Heading into retirement brings a slew of new topics to grapple with, and one of the most maddening may be Medicare. Figuring out when to enroll in Medicare and which parts to enroll in can be daunting even for the savviest retirees. To help you wade into the waters of this complicated federal health insurance program for retirement-age Americans, here are 11 essential things you must know about Medicare.
A Medicare insurance broker can be extremely helpful for a new beneficiary, because they are an independent insurance agent who is licensed to sell Medicare plans on behalf of a number of different insurance companies. This means that they can help you compare plans from multiple insurance carriers so that you can more easily consider what each plan covers, how much it costs and how well it fits your needs.
Adding a Medigap supplement insurance policy to your Original Medicare coverage can help reduce your out-of-pocket costs, including deductibles and copays. Medigap policies are voluntary and have monthly premiums.
After the Medigap Open Enrollment Period, insurers can refuse to sell you a Medigap policy, delay coverage, or charge you a higher premium because of an existing health condition. The insurance company may also ask you to submit to a medical underwriting process and deny you coverage or charge you a higher rate based on its findings.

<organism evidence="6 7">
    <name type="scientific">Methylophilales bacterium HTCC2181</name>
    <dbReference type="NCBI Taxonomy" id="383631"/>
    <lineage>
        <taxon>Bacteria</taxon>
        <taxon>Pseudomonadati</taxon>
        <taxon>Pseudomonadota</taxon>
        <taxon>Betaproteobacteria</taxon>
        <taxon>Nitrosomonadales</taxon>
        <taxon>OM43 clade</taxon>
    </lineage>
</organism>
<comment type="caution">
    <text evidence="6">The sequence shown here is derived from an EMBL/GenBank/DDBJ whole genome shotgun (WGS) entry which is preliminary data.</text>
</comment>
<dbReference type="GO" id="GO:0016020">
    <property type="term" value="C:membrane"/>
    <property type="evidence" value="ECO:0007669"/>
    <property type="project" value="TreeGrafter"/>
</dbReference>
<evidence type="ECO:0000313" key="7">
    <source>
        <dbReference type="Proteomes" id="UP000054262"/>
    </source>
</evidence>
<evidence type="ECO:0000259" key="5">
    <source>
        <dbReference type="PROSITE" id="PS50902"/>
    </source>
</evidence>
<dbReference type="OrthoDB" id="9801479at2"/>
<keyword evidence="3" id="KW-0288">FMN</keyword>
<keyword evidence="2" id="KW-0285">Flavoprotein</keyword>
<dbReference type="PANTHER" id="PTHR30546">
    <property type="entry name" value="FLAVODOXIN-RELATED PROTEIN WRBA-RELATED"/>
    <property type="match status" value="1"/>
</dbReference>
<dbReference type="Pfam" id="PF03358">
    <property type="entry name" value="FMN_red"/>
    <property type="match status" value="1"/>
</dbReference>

Whether you retire at 65 or keep working, you’ll be eligible for Medicare. Which means, you’ll have new choices in health plans — maybe more options than ever. There’s a lot to think about. So, it’s smart to start planning by asking these important questions.
Medicare supplement plans don’t work like most health insurance plans. They don’t actually cover any health benefits. Instead, these plans cover the costs you’re responsible for with Original Medicare.
People who qualify for Medicare at 65 have multiple options. One of the options is called Part C Medicare Advantage. These plans for the most part include Part D drug coverage within the policy. The other type of policy is called Medigap. Medigap plans are also known as a Medicare Supplement plans.
If you have an Original Medicare plan rather than a Medicare Advantage plan, you also have the option to fill many of the coverage gaps by purchasing a private Medicare supplemental insurance plan, also known as a Medigap plan.
Original Medicare often doesn’t cover all of your medical expenses. Learn more about how a Medicare Supplement Plan (or Medigap Plan) will save you money.
With so many Medicare Supplement plans to consider choosing the right coverage can be difficult.
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